Abstract

A New Look at Familial Risk of Inflammatory Bowel Disease in the Ashkenazi Jewish Population

Schiff ER1, Frampton M2, Semplici F2, Bloom SL3, McCartney SA3, Vega R3, Lovat LB3,4, Wood E5, Hart AL6, Crespi D7, Furman MA7, Mann S8, Murray CD9, Segal AW2, Levine AP2. Dig Dis Sci. 2018 Sep 3. doi: 10.1007/s10620-018-5219-9. [Epub ahead of print]
 
     

Author information

1 Centre for Molecular Medicine, Division of Medicine, University College London, London, UK. e.schiff@ucl.ac.uk.

2 Centre for Molecular Medicine, Division of Medicine, University College London, London, UK.

3 Department of Gastroenterology, University College London Hospital, London, UK.

4 Research Department of Tissue and Energy, Division of Surgery and Interventional Science, University College London, London, UK.

5 Gastroenterology Department, Homerton University Hospital, London, UK.

6 Gastroenterology Department, St Mark's Hospital, London, UK.

7 Centre for Paediatric Gastroenterology, Royal Free Hospital, London, UK.

8 Gastroenterology Department, Barnet General Hospital, London, UK.

9 Centre for Gastroenterology, Royal Free Hospital, London, UK.

Abstract

BACKGROUND AND AIMS: The inflammatory bowel diseases (IBD) are particularly common among the Ashkenazi Jewish (AJ) population. Population-specific estimates of familial risk are important for counseling; however, relatively small cohorts of AJ IBD patients have been analyzed for familial risk to date. This study aimed to recruit a new cohort of AJ IBD patients, mainly from the UK, to determine the familial occurrence of disease.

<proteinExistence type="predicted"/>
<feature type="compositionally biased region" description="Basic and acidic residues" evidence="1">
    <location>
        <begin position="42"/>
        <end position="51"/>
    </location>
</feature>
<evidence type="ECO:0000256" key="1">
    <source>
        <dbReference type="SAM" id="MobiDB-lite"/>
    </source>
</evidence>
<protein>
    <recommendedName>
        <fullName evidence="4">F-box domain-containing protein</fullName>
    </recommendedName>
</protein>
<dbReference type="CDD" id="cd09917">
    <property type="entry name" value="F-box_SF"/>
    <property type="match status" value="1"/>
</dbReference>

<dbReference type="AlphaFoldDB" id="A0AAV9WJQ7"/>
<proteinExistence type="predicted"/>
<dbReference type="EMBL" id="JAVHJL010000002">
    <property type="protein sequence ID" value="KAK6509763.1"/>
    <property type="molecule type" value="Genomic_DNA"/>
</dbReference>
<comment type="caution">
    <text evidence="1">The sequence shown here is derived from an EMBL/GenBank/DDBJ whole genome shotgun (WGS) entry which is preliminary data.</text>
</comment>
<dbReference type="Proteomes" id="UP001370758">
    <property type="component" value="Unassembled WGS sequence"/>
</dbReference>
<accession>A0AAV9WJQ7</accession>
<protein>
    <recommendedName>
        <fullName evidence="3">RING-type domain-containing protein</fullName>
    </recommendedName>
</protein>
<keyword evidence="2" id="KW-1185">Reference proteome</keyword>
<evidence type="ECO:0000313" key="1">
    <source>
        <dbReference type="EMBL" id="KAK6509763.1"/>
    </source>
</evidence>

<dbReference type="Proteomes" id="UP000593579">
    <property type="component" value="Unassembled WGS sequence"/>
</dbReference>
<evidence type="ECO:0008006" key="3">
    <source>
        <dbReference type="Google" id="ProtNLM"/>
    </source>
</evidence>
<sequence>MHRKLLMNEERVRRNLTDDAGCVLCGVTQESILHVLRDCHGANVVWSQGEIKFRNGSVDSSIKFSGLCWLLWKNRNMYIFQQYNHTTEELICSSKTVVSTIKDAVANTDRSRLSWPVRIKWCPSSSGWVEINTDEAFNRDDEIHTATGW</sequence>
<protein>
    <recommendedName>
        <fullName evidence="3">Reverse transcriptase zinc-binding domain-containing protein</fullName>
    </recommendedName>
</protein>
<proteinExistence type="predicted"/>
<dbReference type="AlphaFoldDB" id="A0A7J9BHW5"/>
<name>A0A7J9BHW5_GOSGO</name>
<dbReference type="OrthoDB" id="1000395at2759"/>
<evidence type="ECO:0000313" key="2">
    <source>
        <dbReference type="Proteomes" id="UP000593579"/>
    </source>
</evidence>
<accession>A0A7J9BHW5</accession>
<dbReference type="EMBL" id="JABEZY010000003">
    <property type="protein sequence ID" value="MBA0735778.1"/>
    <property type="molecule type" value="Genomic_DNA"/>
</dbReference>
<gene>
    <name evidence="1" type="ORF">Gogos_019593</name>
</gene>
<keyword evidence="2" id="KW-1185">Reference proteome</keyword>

METHODS: A total of 864 AJ IBD patients were recruited through advertisements, hospital clinics, and primary care. Participants were interviewed about their Jewish ancestry, disease phenotype, age of diagnosis, and family history of disease. Case notes were reviewed.

RESULTS: The 864 probands comprised 506 sporadic and 358 familial cases, the latter with a total of 625 affected relatives. Of the UK cases, 40% had a positive family history with 25% having at least one affected first-degree relative. These percentages were lower among those recruited through hospital clinics and primary care (33% for all relatives and 22% among first-degree relatives). Examining all probands, the relative risk of IBD for offspring, siblings, and parents was 10.5, 7.4, and 4, respectively. Age of diagnosis was significantly lower in familial versus sporadic patients with Crohn's disease.

CONCLUSIONS: This study reports familial risk estimates for a significant proportion of the AJ IBD population in the UK. The high rate of a positive family history in this cohort may reflect the greater genetic burden for IBD among AJs. These data are of value in predicting the likelihood of future recurrence of IBD in AJ families.

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